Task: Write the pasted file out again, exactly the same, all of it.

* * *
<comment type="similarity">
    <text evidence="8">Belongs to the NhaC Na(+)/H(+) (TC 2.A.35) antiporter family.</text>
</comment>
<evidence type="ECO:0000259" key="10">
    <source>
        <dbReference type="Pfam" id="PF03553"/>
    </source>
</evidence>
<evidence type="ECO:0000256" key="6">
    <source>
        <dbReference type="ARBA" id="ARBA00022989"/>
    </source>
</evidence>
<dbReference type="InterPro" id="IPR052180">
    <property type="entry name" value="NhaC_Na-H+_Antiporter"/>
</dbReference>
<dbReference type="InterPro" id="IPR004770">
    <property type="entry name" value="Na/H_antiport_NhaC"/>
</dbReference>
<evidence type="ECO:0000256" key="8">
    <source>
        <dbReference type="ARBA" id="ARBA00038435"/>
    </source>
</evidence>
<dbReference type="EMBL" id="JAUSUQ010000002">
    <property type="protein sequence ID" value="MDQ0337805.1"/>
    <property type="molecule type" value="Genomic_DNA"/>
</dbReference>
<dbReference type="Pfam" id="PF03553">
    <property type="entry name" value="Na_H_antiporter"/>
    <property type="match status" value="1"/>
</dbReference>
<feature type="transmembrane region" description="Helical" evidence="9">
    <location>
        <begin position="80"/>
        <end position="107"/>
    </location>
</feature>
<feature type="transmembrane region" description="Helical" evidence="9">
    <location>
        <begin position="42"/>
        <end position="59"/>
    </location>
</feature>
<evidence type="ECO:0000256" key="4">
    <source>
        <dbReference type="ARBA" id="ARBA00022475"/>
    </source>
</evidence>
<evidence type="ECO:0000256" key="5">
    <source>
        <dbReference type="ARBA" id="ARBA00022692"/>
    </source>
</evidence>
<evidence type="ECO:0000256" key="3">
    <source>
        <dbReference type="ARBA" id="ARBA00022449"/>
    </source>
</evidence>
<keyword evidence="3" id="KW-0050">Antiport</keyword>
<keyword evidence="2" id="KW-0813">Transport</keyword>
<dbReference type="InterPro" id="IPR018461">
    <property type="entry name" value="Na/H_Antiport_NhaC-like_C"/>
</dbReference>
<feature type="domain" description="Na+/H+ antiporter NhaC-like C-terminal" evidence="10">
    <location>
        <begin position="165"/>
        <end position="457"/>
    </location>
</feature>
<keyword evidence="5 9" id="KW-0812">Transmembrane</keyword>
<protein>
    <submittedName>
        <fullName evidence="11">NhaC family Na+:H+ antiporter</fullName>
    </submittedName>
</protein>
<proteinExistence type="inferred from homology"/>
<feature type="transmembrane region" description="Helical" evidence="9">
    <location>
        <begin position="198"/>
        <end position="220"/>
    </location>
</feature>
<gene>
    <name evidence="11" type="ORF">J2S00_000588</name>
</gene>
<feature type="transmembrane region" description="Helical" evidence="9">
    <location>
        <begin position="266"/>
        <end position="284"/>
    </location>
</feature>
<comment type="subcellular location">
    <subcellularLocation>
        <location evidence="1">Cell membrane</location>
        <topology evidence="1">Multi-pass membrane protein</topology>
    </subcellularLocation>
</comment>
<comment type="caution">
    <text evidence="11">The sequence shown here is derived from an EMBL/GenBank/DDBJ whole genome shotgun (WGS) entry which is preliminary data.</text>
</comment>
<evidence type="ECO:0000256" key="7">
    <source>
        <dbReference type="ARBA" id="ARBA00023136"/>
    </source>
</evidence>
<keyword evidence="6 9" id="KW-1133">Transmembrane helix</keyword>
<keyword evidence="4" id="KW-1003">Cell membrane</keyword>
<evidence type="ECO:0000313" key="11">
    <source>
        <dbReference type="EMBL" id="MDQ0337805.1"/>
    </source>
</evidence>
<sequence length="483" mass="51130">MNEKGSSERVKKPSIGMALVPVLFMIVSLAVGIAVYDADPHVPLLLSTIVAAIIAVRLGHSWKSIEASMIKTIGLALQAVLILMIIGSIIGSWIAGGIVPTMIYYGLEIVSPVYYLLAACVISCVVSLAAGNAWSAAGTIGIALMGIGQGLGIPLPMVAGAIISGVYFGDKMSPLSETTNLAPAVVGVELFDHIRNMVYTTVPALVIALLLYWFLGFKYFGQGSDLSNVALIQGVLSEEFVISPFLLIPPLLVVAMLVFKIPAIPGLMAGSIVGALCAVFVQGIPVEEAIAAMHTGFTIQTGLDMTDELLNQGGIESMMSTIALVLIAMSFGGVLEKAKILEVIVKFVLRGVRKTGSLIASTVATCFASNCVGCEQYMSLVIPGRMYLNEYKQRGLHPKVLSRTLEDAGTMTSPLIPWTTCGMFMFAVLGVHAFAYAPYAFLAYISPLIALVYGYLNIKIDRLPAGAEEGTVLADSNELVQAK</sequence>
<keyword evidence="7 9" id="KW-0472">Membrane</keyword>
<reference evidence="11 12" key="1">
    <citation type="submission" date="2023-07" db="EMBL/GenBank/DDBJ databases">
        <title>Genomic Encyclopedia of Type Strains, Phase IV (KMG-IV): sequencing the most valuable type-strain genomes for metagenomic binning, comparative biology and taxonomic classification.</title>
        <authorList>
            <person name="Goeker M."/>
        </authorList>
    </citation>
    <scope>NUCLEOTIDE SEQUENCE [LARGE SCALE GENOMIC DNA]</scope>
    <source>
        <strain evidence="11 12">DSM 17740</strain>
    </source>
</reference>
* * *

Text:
<comment type="similarity">
    <text evidence="8">Belongs to the NhaC Na(+)/H(+) (TC 2.A.35) antiporter family.</text>
</comment>
<evidence type="ECO:0000259" key="10">
    <source>
        <dbReference type="Pfam" id="PF03553"/>
    </source>
</evidence>
<evidence type="ECO:0000256" key="6">
    <source>
        <dbReference type="ARBA" id="ARBA00022989"/>
    </source>
</evidence>
<dbReference type="InterPro" id="IPR052180">
    <property type="entry name" value="NhaC_Na-H+_Antiporter"/>
</dbReference>
<dbReference type="InterPro" id="IPR004770">
    <property type="entry name" value="Na/H_antiport_NhaC"/>
</dbReference>
<evidence type="ECO:0000256" key="8">
    <source>
        <dbReference type="ARBA" id="ARBA00038435"/>
    </source>
</evidence>
<dbReference type="EMBL" id="JAUSUQ010000002">
    <property type="protein sequence ID" value="MDQ0337805.1"/>
    <property type="molecule type" value="Genomic_DNA"/>
</dbReference>
<dbReference type="Pfam" id="PF03553">
    <property type="entry name" value="Na_H_antiporter"/>
    <property type="match status" value="1"/>
</dbReference>
<feature type="transmembrane region" description="Helical" evidence="9">
    <location>
        <begin position="80"/>
        <end position="107"/>
    </location>
</feature>
<feature type="transmembrane region" description="Helical" evidence="9">
    <location>
        <begin position="42"/>
        <end position="59"/>
    </location>
</feature>
<evidence type="ECO:0000256" key="4">
    <source>
        <dbReference type="ARBA" id="ARBA00022475"/>
    </source>
</evidence>
<evidence type="ECO:0000256" key="5">
    <source>
        <dbReference type="ARBA" id="ARBA00022692"/>
    </source>
</evidence>
<evidence type="ECO:0000256" key="3">
    <source>
        <dbReference type="ARBA" id="ARBA00022449"/>
    </source>
</evidence>
<keyword evidence="3" id="KW-0050">Antiport</keyword>
<keyword evidence="2" id="KW-0813">Transport</keyword>
<dbReference type="InterPro" id="IPR018461">
    <property type="entry name" value="Na/H_Antiport_NhaC-like_C"/>
</dbReference>
<feature type="domain" description="Na+/H+ antiporter NhaC-like C-terminal" evidence="10">
    <location>
        <begin position="165"/>
        <end position="457"/>
    </location>
</feature>
<keyword evidence="5 9" id="KW-0812">Transmembrane</keyword>
<protein>
    <submittedName>
        <fullName evidence="11">NhaC family Na+:H+ antiporter</fullName>
    </submittedName>
</protein>
<proteinExistence type="inferred from homology"/>
<feature type="transmembrane region" description="Helical" evidence="9">
    <location>
        <begin position="198"/>
        <end position="220"/>
    </location>
</feature>
<gene>
    <name evidence="11" type="ORF">J2S00_000588</name>
</gene>
<feature type="transmembrane region" description="Helical" evidence="9">
    <location>
        <begin position="266"/>
        <end position="284"/>
    </location>
</feature>
<comment type="subcellular location">
    <subcellularLocation>
        <location evidence="1">Cell membrane</location>
        <topology evidence="1">Multi-pass membrane protein</topology>
    </subcellularLocation>
</comment>
<comment type="caution">
    <text evidence="11">The sequence shown here is derived from an EMBL/GenBank/DDBJ whole genome shotgun (WGS) entry which is preliminary data.</text>
</comment>
<evidence type="ECO:0000256" key="7">
    <source>
        <dbReference type="ARBA" id="ARBA00023136"/>
    </source>
</evidence>
<keyword evidence="6 9" id="KW-1133">Transmembrane helix</keyword>
<keyword evidence="4" id="KW-1003">Cell membrane</keyword>
<evidence type="ECO:0000313" key="11">
    <source>
        <dbReference type="EMBL" id="MDQ0337805.1"/>
    </source>
</evidence>
<sequence length="483" mass="51130">MNEKGSSERVKKPSIGMALVPVLFMIVSLAVGIAVYDADPHVPLLLSTIVAAIIAVRLGHSWKSIEASMIKTIGLALQAVLILMIIGSIIGSWIAGGIVPTMIYYGLEIVSPVYYLLAACVISCVVSLAAGNAWSAAGTIGIALMGIGQGLGIPLPMVAGAIISGVYFGDKMSPLSETTNLAPAVVGVELFDHIRNMVYTTVPALVIALLLYWFLGFKYFGQGSDLSNVALIQGVLSEEFVISPFLLIPPLLVVAMLVFKIPAIPGLMAGSIVGALCAVFVQGIPVEEAIAAMHTGFTIQTGLDMTDELLNQGGIESMMSTIALVLIAMSFGGVLEKAKILEVIVKFVLRGVRKTGSLIASTVATCFASNCVGCEQYMSLVIPGRMYLNEYKQRGLHPKVLSRTLEDAGTMTSPLIPWTTCGMFMFAVLGVHAFAYAPYAFLAYISPLIALVYGYLNIKIDRLPAGAEEGTVLADSNELVQAK</sequence>
<keyword evidence="7 9" id="KW-0472">Membrane</keyword>
<reference evidence="11 12" key="1">
    <citation type="submission" date="2023-07" db="EMBL/GenBank/DDBJ databases">
        <title>Genomic Encyclopedia of Type Strains, Phase IV (KMG-IV): sequencing the most valuable type-strain genomes for metagenomic binning, comparative biology and taxonomic classification.</title>
        <authorList>
            <person name="Goeker M."/>
        </authorList>
    </citation>
    <scope>NUCLEOTIDE SEQUENCE [LARGE SCALE GENOMIC DNA]</scope>
    <source>
        <strain evidence="11 12">DSM 17740</strain>
    </source>
</reference>